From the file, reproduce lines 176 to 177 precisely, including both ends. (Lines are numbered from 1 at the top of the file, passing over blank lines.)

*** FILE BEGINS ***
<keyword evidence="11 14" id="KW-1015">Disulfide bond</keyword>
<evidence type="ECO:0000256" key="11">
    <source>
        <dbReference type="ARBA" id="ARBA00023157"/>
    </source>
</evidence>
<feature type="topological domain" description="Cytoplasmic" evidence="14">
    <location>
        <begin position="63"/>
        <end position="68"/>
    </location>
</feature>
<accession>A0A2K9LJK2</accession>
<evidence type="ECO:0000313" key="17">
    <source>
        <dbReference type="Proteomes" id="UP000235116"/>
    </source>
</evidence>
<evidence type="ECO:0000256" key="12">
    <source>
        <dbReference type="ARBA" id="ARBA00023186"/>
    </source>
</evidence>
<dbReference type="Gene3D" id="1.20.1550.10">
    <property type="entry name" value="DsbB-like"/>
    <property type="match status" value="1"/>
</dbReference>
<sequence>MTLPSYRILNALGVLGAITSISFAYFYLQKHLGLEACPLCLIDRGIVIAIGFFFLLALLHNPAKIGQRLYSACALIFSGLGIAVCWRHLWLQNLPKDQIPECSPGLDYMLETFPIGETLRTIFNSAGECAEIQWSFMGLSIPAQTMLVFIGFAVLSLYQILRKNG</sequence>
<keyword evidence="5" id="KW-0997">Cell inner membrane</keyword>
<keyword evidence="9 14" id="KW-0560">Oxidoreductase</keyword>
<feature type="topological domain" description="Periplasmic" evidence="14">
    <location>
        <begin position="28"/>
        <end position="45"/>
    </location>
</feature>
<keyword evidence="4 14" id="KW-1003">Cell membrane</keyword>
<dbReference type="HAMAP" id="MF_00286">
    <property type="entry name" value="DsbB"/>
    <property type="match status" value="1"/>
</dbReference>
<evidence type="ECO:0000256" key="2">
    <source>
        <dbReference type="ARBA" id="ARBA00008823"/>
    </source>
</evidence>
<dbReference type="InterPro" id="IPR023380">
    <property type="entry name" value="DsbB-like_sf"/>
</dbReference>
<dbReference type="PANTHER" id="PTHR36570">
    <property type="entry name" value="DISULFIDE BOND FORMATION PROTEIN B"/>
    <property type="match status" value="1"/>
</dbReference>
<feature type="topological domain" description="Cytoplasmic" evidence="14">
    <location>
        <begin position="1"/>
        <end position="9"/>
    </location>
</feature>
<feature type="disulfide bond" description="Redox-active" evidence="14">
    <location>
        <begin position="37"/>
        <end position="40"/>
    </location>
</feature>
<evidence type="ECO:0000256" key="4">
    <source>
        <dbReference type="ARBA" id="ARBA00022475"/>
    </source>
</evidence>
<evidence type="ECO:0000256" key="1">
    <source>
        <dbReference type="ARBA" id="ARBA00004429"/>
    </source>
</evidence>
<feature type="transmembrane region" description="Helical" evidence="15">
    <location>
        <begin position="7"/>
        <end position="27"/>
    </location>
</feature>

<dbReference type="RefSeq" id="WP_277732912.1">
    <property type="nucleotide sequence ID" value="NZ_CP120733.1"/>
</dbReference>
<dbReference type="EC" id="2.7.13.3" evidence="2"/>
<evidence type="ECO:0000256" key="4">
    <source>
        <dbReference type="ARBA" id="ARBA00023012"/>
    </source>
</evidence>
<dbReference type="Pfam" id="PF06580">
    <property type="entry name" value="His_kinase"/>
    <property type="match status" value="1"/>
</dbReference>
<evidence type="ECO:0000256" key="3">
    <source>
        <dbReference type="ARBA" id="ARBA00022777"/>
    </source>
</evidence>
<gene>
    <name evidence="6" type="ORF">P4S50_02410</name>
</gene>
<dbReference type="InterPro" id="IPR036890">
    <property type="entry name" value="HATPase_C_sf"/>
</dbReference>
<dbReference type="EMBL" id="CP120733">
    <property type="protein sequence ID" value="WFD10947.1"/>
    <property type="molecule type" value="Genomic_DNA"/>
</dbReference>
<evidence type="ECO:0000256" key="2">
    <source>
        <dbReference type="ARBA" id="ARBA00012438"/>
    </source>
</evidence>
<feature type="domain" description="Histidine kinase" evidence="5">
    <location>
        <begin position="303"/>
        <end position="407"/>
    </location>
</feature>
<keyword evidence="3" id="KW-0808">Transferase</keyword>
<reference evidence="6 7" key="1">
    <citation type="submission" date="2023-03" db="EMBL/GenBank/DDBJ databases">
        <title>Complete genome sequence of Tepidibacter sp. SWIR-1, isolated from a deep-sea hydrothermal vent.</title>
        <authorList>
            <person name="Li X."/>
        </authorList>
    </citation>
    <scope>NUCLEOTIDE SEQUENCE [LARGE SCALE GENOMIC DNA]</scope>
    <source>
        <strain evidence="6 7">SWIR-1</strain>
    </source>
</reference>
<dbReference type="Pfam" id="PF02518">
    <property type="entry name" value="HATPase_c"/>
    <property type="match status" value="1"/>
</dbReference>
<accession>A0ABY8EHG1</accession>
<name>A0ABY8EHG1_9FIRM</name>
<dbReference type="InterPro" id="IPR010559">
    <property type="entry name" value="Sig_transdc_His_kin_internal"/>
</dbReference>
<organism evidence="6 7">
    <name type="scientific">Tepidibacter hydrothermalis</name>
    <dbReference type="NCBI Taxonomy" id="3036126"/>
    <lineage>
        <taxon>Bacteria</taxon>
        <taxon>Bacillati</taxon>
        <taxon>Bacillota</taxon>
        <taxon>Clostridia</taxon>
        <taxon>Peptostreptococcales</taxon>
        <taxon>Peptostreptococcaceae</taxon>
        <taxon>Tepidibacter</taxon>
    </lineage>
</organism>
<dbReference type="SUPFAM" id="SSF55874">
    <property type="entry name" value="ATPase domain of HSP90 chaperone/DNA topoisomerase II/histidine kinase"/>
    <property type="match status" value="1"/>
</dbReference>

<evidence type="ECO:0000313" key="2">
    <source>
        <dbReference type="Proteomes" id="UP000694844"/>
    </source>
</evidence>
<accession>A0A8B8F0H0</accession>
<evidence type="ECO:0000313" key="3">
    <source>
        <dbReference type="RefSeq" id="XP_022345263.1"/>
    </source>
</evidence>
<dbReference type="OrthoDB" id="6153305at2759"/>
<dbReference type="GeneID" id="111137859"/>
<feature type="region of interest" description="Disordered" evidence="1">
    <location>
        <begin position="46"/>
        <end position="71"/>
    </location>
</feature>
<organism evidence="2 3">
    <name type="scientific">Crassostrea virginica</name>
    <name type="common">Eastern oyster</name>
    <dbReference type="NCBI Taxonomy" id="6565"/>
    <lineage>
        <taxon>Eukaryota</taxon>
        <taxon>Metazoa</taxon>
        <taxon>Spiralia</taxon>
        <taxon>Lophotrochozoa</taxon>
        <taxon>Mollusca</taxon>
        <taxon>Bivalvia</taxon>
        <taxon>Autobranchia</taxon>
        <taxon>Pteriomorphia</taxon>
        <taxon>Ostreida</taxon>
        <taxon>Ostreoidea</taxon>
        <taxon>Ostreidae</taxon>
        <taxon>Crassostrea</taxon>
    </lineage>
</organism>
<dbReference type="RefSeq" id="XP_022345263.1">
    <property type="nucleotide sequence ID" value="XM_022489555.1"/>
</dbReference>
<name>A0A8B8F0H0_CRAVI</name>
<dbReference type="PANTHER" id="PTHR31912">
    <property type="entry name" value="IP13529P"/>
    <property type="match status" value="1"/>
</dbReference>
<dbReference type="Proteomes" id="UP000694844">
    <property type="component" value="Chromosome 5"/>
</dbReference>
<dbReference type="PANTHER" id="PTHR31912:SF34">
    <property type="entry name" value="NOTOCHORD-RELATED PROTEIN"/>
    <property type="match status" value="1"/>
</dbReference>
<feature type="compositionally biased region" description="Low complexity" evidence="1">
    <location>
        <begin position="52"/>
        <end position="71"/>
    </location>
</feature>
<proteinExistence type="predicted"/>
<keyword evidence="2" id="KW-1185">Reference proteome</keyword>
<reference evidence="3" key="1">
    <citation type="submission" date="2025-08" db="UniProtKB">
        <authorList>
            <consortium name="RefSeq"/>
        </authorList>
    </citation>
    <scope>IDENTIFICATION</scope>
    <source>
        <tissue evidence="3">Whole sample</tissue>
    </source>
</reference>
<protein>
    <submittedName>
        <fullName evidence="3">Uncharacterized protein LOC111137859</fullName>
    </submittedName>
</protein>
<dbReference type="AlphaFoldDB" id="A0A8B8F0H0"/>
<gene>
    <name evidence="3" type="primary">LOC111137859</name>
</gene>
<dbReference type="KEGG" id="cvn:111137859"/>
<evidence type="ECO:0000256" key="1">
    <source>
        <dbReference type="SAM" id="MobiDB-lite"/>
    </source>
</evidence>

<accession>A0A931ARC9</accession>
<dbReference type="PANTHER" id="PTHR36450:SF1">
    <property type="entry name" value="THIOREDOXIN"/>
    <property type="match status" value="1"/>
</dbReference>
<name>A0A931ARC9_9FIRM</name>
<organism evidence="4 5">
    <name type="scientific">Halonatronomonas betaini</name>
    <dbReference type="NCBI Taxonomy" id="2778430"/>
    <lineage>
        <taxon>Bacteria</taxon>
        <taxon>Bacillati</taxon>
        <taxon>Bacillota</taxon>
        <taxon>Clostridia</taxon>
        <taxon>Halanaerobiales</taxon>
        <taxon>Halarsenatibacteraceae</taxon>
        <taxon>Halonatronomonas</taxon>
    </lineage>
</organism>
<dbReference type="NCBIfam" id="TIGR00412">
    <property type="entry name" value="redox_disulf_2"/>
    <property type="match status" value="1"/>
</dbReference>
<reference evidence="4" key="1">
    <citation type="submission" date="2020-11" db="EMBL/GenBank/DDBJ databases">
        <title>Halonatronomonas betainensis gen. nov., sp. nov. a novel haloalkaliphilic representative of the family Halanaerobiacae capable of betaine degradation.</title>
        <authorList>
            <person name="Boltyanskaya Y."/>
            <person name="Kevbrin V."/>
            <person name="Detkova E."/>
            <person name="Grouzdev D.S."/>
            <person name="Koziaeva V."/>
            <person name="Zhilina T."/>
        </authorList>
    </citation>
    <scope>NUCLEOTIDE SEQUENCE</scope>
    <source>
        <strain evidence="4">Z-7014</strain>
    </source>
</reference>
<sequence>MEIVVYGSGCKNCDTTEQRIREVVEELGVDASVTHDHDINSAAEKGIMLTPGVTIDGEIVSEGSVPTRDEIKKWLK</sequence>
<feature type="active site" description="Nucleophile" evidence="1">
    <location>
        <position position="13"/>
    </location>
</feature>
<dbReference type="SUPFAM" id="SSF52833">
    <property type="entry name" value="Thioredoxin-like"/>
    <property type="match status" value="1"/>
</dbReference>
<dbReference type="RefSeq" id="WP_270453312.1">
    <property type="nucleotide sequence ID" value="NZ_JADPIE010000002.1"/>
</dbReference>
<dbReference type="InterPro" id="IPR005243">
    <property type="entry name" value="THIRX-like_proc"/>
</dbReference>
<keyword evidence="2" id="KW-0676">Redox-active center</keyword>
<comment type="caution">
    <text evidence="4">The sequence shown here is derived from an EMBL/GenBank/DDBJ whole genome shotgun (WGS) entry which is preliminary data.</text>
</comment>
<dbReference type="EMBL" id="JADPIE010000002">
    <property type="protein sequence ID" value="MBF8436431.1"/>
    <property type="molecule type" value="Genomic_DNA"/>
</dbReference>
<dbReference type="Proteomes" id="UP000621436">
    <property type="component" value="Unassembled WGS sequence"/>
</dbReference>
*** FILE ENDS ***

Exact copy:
        <end position="71"/>
    </location>